September 29, 2014

My FAVORITE cookies

This past summer a friend of mine shared a little taste of heaven with me. Mexican Hot Chocolate Shortbread Cookies. They are FANTASTIC!!! They have become my new favorite recipe.

These are from the Back In The Day Bakery Cookbook



1 3/4 cups unbleached all-purpose flour 
1/2 cup almond flour (I didn't have so I just used an extra 1/2 cup of regular flour)
1/2 pound (2 sticks) unsalted butter, at room temperature 
1/2 teaspoon pure vanilla extract
1/2 teaspoon pure almond extract
1 cup packed light brown sugar 
1/2 cup Dutch-processed cocoa powder
1/2 teaspoon ground cinnamon 
1/4 teaspoon espresso powder or finely ground coffee (I leave this out)
1/2 teaspoon fine sea salt
1/4 teaspoon cayenne pepper 
1/2 cup mini semisweet chocolate chips (I use regular size and probably do about a cup)
About 1/4 cup granulated sugar for dusting (I roll the balls in the sugar before baking)


Line two cookie sheets with parchment.
Whisk the flours (dry ingredients) together in a medium bowl and set aside.


In the bowl of a stand mixer fitted with the paddle attachment (or in a large mixing bowl, using a handheld mixer), cream the butter, vanilla, and almond extract until the mixture is pale in color, 1 to 2 minutes. Turn the speed down to low, add the brown sugar, cocoa, cinnamon, espresso (I never have this so I leave it out), salt, and cayenne pepper, and continue to mix until the mixture is smooth, 2 to 3 minutes. Add the flour mixture in thirds until just combined. With the mixer running, sprinkle in the chocolate chips, mixing until just combined.

Transfer the dough to another bowl and finish mixing by hand to make sure no bits of flour or butter are hiding on the bottom of the bowl and the dough is thoroughly mixed.

Use a small scoop to form the cookies, about 1 rounded tablespoon each, and place on the prepared cookie sheets, leaving 1 inch between the cookies to allow for spreading.

Flatten each cookie with a cookie stamp dusted with granulated sugar, or gently flatten each cookie with the palm of your hand and then dust the tops with sugar. (I roll the balls in sugar and flatten with a mason jar) They will have little cracks in the top. Refrigerate the cookies for at least 1 hour, or up to 5 hours.  (I am too impatient to refrigerate so I bake right away and have no problem) Position a rack in the lower third of the oven and preheat the oven to 350°F. Bake the cookies, one sheet at a time, for 8 to 10 minutes, Cool the cookies completely on wire racks. Store the cookies in an airtight container for up to 3 days at room temperature.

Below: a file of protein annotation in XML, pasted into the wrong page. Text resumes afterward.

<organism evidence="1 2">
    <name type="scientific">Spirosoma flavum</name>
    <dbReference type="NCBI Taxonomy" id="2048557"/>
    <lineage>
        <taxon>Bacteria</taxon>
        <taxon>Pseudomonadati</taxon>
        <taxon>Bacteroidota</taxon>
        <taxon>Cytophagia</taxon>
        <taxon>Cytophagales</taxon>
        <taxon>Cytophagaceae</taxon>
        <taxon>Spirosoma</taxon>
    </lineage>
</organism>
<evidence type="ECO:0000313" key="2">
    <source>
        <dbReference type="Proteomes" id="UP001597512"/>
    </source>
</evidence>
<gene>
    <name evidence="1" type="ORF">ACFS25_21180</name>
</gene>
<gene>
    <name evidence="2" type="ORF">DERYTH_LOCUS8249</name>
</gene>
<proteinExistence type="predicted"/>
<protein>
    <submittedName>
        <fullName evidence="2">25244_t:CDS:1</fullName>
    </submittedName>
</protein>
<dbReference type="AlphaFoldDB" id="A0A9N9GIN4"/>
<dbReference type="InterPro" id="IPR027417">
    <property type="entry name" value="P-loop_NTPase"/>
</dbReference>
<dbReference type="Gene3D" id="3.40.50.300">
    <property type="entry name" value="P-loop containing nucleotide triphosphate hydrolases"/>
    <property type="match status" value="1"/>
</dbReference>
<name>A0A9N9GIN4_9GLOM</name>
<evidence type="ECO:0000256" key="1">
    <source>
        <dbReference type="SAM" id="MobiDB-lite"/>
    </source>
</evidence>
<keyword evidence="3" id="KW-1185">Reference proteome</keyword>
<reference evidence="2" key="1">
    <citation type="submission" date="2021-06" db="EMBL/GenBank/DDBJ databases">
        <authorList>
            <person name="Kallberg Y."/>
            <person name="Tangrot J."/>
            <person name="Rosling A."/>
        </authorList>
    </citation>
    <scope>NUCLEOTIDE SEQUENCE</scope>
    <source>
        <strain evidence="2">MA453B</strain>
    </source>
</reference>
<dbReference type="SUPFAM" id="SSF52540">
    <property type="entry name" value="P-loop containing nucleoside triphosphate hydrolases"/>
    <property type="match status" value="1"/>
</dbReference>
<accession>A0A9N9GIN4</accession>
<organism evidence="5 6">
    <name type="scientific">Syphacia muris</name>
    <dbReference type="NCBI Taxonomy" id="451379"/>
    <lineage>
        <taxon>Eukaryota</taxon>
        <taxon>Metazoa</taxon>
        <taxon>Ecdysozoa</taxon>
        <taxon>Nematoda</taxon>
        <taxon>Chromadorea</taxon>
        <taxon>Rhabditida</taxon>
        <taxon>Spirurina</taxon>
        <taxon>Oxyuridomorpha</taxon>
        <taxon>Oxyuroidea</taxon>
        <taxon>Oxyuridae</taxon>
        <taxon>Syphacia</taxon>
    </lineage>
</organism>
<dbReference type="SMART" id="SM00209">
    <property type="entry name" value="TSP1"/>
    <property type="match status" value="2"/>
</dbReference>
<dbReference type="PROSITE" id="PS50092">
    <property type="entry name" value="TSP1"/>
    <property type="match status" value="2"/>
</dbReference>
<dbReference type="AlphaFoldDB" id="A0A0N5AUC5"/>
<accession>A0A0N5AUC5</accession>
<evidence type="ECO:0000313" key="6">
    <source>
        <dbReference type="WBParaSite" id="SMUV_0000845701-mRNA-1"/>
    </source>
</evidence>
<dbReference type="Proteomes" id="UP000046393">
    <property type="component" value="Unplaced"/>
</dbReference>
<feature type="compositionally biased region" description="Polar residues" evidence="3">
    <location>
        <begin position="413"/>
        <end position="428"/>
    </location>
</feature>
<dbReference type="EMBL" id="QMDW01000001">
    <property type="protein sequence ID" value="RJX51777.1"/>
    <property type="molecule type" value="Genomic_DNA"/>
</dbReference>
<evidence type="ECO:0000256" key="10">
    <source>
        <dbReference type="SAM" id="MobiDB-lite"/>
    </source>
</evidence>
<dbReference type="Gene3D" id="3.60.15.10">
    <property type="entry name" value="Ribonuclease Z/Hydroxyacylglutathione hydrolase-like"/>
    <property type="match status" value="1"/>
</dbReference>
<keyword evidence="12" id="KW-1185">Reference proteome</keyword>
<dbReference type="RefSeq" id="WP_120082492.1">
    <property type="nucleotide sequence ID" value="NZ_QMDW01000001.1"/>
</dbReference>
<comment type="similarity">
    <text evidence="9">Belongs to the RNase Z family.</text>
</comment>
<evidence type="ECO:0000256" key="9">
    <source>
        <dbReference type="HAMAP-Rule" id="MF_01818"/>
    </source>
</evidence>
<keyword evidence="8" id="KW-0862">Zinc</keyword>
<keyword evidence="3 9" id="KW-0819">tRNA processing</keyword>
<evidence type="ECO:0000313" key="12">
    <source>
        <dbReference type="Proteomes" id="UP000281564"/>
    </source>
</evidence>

With all recipes I never seem to be able to leave them alone. I like to adjust or add to or just try different variations for some reason. My kids like these even better than the shortbreads. I think because of the eggs it adds more of a chewiness than the shortbreads (which I think I prefer). Both are delicious though! The new recipe is below :) I have already eaten 4 of these today. Step AWAY. I so lack self control.



2 sticks of butter
1 1/2 cups of cocoa powder (unsweetened)
2 cups brown sugar
1 cup granulated sugar
1 teaspoon vanilla
1 teaspoon almond extract
4 eggs
2 cups flour
2 tablespoons cinnamon
2 teaspoons chili powder
1/2 teaspoon cayenne pepper
1 teaspoon baking soda
1 teaspoon salt
2 cups chocolate chips

Preheat oven to 325
Heat butter & cocoa on low heat until all melted and blended together (remove from heat & cool)
Mix eggs, sugars, & extracts in mixer
Add butter/cocoa mixture
In separate bowl mix all other dry ingredients well
Add to wet ingredients
Fold in chocolate chips

Bake for 13 minutes (this was my magic number)


September 17, 2014

A few of my favorite things

This is my absolute favorite laundry detergent. And trust me, I have tried a ton! This is awesome!
Having sensitive skin I find deodorant a real tough one for me. This causes no issues for me. It's all natural and works too! I may try making my own.
I am a huge fan of this shampoo! 
This has the best lingering scent! And makes your drawer, cupboard or wherever you store the box smell fabulous too.

September 10, 2014

The Story of Us